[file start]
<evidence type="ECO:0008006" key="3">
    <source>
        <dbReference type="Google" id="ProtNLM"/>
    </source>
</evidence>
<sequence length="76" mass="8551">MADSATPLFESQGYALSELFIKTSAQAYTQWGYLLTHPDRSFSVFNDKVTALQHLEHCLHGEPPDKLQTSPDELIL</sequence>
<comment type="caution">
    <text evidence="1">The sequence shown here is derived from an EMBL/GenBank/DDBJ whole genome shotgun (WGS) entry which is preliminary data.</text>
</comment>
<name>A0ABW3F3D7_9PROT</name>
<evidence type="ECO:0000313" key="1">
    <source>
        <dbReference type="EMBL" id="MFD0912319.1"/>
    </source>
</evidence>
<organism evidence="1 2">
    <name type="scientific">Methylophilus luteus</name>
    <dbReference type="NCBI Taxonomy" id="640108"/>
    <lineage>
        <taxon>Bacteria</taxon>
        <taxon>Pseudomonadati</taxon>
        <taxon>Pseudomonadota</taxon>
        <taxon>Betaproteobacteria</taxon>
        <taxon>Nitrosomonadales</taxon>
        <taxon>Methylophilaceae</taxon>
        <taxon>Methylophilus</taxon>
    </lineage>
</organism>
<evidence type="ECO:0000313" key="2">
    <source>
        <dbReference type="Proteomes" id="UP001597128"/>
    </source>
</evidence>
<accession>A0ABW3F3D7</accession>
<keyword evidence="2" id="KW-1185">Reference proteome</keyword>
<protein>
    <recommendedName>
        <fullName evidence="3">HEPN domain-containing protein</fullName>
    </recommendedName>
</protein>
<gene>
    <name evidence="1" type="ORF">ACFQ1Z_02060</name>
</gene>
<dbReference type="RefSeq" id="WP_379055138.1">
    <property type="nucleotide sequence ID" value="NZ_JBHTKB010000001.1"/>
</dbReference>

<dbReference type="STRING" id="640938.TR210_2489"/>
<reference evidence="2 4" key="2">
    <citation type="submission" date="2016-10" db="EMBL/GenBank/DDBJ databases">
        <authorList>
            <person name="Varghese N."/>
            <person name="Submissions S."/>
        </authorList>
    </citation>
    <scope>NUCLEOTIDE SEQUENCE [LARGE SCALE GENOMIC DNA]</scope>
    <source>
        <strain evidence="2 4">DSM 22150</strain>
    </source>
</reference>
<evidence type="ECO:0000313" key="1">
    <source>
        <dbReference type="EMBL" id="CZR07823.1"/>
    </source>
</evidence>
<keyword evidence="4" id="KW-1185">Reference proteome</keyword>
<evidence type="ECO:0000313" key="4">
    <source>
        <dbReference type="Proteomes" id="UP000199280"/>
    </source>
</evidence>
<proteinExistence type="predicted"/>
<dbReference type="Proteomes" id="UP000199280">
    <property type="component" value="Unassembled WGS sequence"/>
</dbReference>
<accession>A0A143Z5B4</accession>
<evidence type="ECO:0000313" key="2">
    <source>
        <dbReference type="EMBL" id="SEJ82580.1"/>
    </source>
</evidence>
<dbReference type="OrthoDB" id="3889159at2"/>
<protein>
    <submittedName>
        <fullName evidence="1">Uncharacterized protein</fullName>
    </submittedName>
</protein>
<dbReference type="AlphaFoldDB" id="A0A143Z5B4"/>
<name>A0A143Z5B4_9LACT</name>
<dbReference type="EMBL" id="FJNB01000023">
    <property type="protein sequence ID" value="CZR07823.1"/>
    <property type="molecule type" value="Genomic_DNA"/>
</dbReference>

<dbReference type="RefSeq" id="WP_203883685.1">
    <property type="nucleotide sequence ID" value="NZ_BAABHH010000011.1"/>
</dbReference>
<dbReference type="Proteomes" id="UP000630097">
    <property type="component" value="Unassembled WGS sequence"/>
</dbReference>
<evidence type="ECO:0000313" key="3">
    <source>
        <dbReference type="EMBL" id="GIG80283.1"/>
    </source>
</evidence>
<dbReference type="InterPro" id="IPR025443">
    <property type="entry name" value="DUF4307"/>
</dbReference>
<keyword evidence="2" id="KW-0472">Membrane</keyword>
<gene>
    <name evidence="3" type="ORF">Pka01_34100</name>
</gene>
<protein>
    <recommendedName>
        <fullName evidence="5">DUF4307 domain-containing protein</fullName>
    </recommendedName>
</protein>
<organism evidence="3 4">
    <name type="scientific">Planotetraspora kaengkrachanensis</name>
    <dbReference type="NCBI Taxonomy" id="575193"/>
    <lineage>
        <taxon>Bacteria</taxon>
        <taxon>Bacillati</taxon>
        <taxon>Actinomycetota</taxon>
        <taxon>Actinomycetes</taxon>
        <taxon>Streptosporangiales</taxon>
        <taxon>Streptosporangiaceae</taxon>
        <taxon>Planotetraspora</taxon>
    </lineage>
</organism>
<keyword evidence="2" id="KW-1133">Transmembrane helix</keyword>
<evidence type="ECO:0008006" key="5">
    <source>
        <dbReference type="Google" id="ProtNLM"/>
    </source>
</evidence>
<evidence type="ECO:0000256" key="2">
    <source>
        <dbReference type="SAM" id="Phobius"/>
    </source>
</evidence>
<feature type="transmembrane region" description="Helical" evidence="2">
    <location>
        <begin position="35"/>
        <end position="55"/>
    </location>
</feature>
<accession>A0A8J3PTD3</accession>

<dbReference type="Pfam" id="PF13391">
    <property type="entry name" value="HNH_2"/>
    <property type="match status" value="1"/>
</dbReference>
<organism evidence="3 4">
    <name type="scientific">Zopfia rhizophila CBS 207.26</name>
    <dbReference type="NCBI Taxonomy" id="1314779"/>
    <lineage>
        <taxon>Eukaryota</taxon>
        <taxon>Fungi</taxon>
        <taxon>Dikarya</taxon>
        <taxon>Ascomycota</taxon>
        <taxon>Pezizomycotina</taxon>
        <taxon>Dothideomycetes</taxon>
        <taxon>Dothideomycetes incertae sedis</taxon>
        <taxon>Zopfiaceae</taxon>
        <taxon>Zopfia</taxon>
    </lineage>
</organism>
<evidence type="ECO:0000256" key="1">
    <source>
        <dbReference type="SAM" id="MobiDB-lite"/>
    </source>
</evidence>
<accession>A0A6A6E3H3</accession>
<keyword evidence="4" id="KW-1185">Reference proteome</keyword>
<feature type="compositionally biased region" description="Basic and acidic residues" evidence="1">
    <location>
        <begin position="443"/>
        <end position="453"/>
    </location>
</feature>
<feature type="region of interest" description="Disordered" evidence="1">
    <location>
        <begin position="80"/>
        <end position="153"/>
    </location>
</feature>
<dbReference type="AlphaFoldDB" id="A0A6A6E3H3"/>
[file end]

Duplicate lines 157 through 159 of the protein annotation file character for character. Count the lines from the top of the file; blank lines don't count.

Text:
        <taxon>Dikarya</taxon>
        <taxon>Ascomycota</taxon>
        <taxon>Pezizomycotina</taxon>